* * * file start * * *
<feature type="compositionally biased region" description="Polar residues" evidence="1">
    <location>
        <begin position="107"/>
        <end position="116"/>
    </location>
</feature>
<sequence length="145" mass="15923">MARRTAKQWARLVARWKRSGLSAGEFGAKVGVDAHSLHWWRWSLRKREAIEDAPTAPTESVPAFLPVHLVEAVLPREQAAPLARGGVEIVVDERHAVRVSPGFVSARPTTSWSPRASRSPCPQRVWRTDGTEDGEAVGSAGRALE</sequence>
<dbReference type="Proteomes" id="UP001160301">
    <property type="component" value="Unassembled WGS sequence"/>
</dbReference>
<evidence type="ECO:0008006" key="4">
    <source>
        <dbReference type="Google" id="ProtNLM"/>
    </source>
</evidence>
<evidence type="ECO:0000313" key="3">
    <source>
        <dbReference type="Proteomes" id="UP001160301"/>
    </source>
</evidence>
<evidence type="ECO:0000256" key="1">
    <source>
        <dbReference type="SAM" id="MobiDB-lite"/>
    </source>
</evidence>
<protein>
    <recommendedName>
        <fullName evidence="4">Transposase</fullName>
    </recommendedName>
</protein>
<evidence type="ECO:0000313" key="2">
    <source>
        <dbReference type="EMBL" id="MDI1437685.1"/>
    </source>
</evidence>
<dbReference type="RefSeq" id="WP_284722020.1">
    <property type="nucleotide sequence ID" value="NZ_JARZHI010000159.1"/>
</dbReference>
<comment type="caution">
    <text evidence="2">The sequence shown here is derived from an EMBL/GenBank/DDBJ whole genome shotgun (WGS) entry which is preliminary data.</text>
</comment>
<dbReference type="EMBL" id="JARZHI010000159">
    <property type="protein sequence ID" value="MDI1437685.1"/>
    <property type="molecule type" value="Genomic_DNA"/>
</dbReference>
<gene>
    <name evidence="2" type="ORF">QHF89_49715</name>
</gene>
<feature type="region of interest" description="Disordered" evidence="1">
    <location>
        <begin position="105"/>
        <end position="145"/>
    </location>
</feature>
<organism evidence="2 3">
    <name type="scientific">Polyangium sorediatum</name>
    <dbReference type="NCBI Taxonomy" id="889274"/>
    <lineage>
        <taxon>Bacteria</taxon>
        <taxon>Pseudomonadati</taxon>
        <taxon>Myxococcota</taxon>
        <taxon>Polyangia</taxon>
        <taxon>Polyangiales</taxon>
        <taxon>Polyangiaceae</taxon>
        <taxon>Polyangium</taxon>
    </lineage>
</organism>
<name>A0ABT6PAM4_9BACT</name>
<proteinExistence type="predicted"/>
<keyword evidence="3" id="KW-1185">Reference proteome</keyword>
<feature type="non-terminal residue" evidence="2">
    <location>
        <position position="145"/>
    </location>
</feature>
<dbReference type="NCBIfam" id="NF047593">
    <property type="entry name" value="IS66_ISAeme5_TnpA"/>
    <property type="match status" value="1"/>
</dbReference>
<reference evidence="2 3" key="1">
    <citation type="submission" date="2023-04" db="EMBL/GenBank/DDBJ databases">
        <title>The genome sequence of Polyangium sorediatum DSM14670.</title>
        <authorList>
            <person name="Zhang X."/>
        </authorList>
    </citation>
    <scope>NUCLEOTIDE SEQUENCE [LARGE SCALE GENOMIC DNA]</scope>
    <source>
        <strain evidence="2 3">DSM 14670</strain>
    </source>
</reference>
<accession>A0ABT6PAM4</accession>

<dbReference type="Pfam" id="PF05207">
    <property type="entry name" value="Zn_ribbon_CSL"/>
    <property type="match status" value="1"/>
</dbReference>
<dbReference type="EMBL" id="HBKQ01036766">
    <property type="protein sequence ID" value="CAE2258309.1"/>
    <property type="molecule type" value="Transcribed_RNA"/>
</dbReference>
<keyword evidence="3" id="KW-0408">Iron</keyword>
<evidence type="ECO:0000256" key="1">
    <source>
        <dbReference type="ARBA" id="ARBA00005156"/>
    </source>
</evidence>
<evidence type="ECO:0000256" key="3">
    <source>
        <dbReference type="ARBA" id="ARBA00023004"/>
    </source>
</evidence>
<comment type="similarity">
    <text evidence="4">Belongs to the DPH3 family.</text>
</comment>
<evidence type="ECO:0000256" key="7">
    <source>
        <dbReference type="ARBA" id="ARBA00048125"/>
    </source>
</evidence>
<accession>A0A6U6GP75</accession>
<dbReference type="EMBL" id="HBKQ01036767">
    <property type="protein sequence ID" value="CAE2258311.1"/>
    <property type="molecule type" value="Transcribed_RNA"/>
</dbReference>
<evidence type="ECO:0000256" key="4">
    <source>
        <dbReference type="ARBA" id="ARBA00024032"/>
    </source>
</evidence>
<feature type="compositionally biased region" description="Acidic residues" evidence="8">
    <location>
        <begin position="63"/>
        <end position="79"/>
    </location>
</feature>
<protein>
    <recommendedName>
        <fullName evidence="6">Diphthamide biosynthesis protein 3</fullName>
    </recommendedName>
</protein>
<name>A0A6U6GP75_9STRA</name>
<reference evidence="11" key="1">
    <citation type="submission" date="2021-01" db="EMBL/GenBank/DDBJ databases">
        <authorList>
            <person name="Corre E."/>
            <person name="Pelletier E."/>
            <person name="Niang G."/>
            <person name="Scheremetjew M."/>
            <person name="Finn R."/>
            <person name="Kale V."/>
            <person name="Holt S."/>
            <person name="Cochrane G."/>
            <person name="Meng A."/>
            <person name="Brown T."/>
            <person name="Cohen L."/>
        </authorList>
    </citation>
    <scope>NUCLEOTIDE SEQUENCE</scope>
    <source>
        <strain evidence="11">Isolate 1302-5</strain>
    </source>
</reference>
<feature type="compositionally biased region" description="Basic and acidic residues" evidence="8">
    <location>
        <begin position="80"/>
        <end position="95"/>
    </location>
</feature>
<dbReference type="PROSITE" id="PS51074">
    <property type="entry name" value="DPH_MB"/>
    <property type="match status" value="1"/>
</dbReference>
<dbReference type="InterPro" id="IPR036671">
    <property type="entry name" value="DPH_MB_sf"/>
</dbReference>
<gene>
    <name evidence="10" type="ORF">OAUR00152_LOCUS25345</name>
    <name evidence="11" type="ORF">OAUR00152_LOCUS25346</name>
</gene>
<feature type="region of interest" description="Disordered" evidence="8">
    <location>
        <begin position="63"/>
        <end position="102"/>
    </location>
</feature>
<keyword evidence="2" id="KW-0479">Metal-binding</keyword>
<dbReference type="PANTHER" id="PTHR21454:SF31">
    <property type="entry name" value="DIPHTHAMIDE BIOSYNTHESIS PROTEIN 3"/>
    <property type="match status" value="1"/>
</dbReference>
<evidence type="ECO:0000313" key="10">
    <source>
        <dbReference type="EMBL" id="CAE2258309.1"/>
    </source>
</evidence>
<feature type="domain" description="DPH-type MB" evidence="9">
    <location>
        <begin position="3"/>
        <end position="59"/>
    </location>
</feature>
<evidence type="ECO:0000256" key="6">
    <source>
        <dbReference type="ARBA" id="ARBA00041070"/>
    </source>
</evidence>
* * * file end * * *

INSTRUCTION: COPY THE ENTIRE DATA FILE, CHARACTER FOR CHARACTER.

<feature type="compositionally biased region" description="Polar residues" evidence="1">
    <location>
        <begin position="107"/>
        <end position="116"/>
    </location>
</feature>
<sequence length="145" mass="15923">MARRTAKQWARLVARWKRSGLSAGEFGAKVGVDAHSLHWWRWSLRKREAIEDAPTAPTESVPAFLPVHLVEAVLPREQAAPLARGGVEIVVDERHAVRVSPGFVSARPTTSWSPRASRSPCPQRVWRTDGTEDGEAVGSAGRALE</sequence>
<dbReference type="Proteomes" id="UP001160301">
    <property type="component" value="Unassembled WGS sequence"/>
</dbReference>
<evidence type="ECO:0008006" key="4">
    <source>
        <dbReference type="Google" id="ProtNLM"/>
    </source>
</evidence>
<evidence type="ECO:0000313" key="3">
    <source>
        <dbReference type="Proteomes" id="UP001160301"/>
    </source>
</evidence>
<evidence type="ECO:0000256" key="1">
    <source>
        <dbReference type="SAM" id="MobiDB-lite"/>
    </source>
</evidence>
<protein>
    <recommendedName>
        <fullName evidence="4">Transposase</fullName>
    </recommendedName>
</protein>
<evidence type="ECO:0000313" key="2">
    <source>
        <dbReference type="EMBL" id="MDI1437685.1"/>
    </source>
</evidence>
<dbReference type="RefSeq" id="WP_284722020.1">
    <property type="nucleotide sequence ID" value="NZ_JARZHI010000159.1"/>
</dbReference>
<comment type="caution">
    <text evidence="2">The sequence shown here is derived from an EMBL/GenBank/DDBJ whole genome shotgun (WGS) entry which is preliminary data.</text>
</comment>
<dbReference type="EMBL" id="JARZHI010000159">
    <property type="protein sequence ID" value="MDI1437685.1"/>
    <property type="molecule type" value="Genomic_DNA"/>
</dbReference>
<gene>
    <name evidence="2" type="ORF">QHF89_49715</name>
</gene>
<feature type="region of interest" description="Disordered" evidence="1">
    <location>
        <begin position="105"/>
        <end position="145"/>
    </location>
</feature>
<organism evidence="2 3">
    <name type="scientific">Polyangium sorediatum</name>
    <dbReference type="NCBI Taxonomy" id="889274"/>
    <lineage>
        <taxon>Bacteria</taxon>
        <taxon>Pseudomonadati</taxon>
        <taxon>Myxococcota</taxon>
        <taxon>Polyangia</taxon>
        <taxon>Polyangiales</taxon>
        <taxon>Polyangiaceae</taxon>
        <taxon>Polyangium</taxon>
    </lineage>
</organism>
<name>A0ABT6PAM4_9BACT</name>
<proteinExistence type="predicted"/>
<keyword evidence="3" id="KW-1185">Reference proteome</keyword>
<feature type="non-terminal residue" evidence="2">
    <location>
        <position position="145"/>
    </location>
</feature>
<dbReference type="NCBIfam" id="NF047593">
    <property type="entry name" value="IS66_ISAeme5_TnpA"/>
    <property type="match status" value="1"/>
</dbReference>
<reference evidence="2 3" key="1">
    <citation type="submission" date="2023-04" db="EMBL/GenBank/DDBJ databases">
        <title>The genome sequence of Polyangium sorediatum DSM14670.</title>
        <authorList>
            <person name="Zhang X."/>
        </authorList>
    </citation>
    <scope>NUCLEOTIDE SEQUENCE [LARGE SCALE GENOMIC DNA]</scope>
    <source>
        <strain evidence="2 3">DSM 14670</strain>
    </source>
</reference>
<accession>A0ABT6PAM4</accession>

<dbReference type="Pfam" id="PF05207">
    <property type="entry name" value="Zn_ribbon_CSL"/>
    <property type="match status" value="1"/>
</dbReference>
<dbReference type="EMBL" id="HBKQ01036766">
    <property type="protein sequence ID" value="CAE2258309.1"/>
    <property type="molecule type" value="Transcribed_RNA"/>
</dbReference>
<keyword evidence="3" id="KW-0408">Iron</keyword>
<evidence type="ECO:0000256" key="1">
    <source>
        <dbReference type="ARBA" id="ARBA00005156"/>
    </source>
</evidence>
<evidence type="ECO:0000256" key="3">
    <source>
        <dbReference type="ARBA" id="ARBA00023004"/>
    </source>
</evidence>
<comment type="similarity">
    <text evidence="4">Belongs to the DPH3 family.</text>
</comment>
<evidence type="ECO:0000256" key="7">
    <source>
        <dbReference type="ARBA" id="ARBA00048125"/>
    </source>
</evidence>
<accession>A0A6U6GP75</accession>
<dbReference type="EMBL" id="HBKQ01036767">
    <property type="protein sequence ID" value="CAE2258311.1"/>
    <property type="molecule type" value="Transcribed_RNA"/>
</dbReference>
<evidence type="ECO:0000256" key="4">
    <source>
        <dbReference type="ARBA" id="ARBA00024032"/>
    </source>
</evidence>
<feature type="compositionally biased region" description="Acidic residues" evidence="8">
    <location>
        <begin position="63"/>
        <end position="79"/>
    </location>
</feature>
<protein>
    <recommendedName>
        <fullName evidence="6">Diphthamide biosynthesis protein 3</fullName>
    </recommendedName>
</protein>
<name>A0A6U6GP75_9STRA</name>
<reference evidence="11" key="1">
    <citation type="submission" date="2021-01" db="EMBL/GenBank/DDBJ databases">
        <authorList>
            <person name="Corre E."/>
            <person name="Pelletier E."/>
            <person name="Niang G."/>
            <person name="Scheremetjew M."/>
            <person name="Finn R."/>
            <person name="Kale V."/>
            <person name="Holt S."/>
            <person name="Cochrane G."/>
            <person name="Meng A."/>
            <person name="Brown T."/>
            <person name="Cohen L."/>
        </authorList>
    </citation>
    <scope>NUCLEOTIDE SEQUENCE</scope>
    <source>
        <strain evidence="11">Isolate 1302-5</strain>
    </source>
</reference>
<feature type="compositionally biased region" description="Basic and acidic residues" evidence="8">
    <location>
        <begin position="80"/>
        <end position="95"/>
    </location>
</feature>
<dbReference type="PROSITE" id="PS51074">
    <property type="entry name" value="DPH_MB"/>
    <property type="match status" value="1"/>
</dbReference>
<dbReference type="InterPro" id="IPR036671">
    <property type="entry name" value="DPH_MB_sf"/>
</dbReference>
<gene>
    <name evidence="10" type="ORF">OAUR00152_LOCUS25345</name>
    <name evidence="11" type="ORF">OAUR00152_LOCUS25346</name>
</gene>
<feature type="region of interest" description="Disordered" evidence="8">
    <location>
        <begin position="63"/>
        <end position="102"/>
    </location>
</feature>
<keyword evidence="2" id="KW-0479">Metal-binding</keyword>
<dbReference type="PANTHER" id="PTHR21454:SF31">
    <property type="entry name" value="DIPHTHAMIDE BIOSYNTHESIS PROTEIN 3"/>
    <property type="match status" value="1"/>
</dbReference>
<evidence type="ECO:0000313" key="10">
    <source>
        <dbReference type="EMBL" id="CAE2258309.1"/>
    </source>
</evidence>
<feature type="domain" description="DPH-type MB" evidence="9">
    <location>
        <begin position="3"/>
        <end position="59"/>
    </location>
</feature>
<evidence type="ECO:0000256" key="6">
    <source>
        <dbReference type="ARBA" id="ARBA00041070"/>
    </source>
</evidence>